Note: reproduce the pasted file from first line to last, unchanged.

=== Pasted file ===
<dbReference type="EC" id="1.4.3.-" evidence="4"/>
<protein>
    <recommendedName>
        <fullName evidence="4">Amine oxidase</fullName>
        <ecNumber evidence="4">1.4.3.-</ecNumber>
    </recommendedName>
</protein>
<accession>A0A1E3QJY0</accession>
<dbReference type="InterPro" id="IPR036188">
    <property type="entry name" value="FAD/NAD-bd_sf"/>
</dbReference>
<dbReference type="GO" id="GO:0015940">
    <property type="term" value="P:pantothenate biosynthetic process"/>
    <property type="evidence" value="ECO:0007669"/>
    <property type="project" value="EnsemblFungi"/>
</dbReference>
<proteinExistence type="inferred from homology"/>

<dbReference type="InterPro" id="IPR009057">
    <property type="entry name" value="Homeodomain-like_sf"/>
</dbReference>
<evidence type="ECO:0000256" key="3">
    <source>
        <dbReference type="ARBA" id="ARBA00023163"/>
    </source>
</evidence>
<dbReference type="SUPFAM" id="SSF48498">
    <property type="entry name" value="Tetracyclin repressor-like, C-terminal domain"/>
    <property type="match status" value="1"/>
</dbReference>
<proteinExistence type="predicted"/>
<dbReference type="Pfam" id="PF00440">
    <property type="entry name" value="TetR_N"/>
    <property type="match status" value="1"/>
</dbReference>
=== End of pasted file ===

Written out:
<dbReference type="EC" id="1.4.3.-" evidence="4"/>
<protein>
    <recommendedName>
        <fullName evidence="4">Amine oxidase</fullName>
        <ecNumber evidence="4">1.4.3.-</ecNumber>
    </recommendedName>
</protein>
<accession>A0A1E3QJY0</accession>
<dbReference type="InterPro" id="IPR036188">
    <property type="entry name" value="FAD/NAD-bd_sf"/>
</dbReference>
<dbReference type="GO" id="GO:0015940">
    <property type="term" value="P:pantothenate biosynthetic process"/>
    <property type="evidence" value="ECO:0007669"/>
    <property type="project" value="EnsemblFungi"/>
</dbReference>
<proteinExistence type="inferred from homology"/>

<dbReference type="InterPro" id="IPR009057">
    <property type="entry name" value="Homeodomain-like_sf"/>
</dbReference>
<evidence type="ECO:0000256" key="3">
    <source>
        <dbReference type="ARBA" id="ARBA00023163"/>
    </source>
</evidence>
<dbReference type="SUPFAM" id="SSF48498">
    <property type="entry name" value="Tetracyclin repressor-like, C-terminal domain"/>
    <property type="match status" value="1"/>
</dbReference>
<proteinExistence type="predicted"/>
<dbReference type="Pfam" id="PF00440">
    <property type="entry name" value="TetR_N"/>
    <property type="match status" value="1"/>
</dbReference>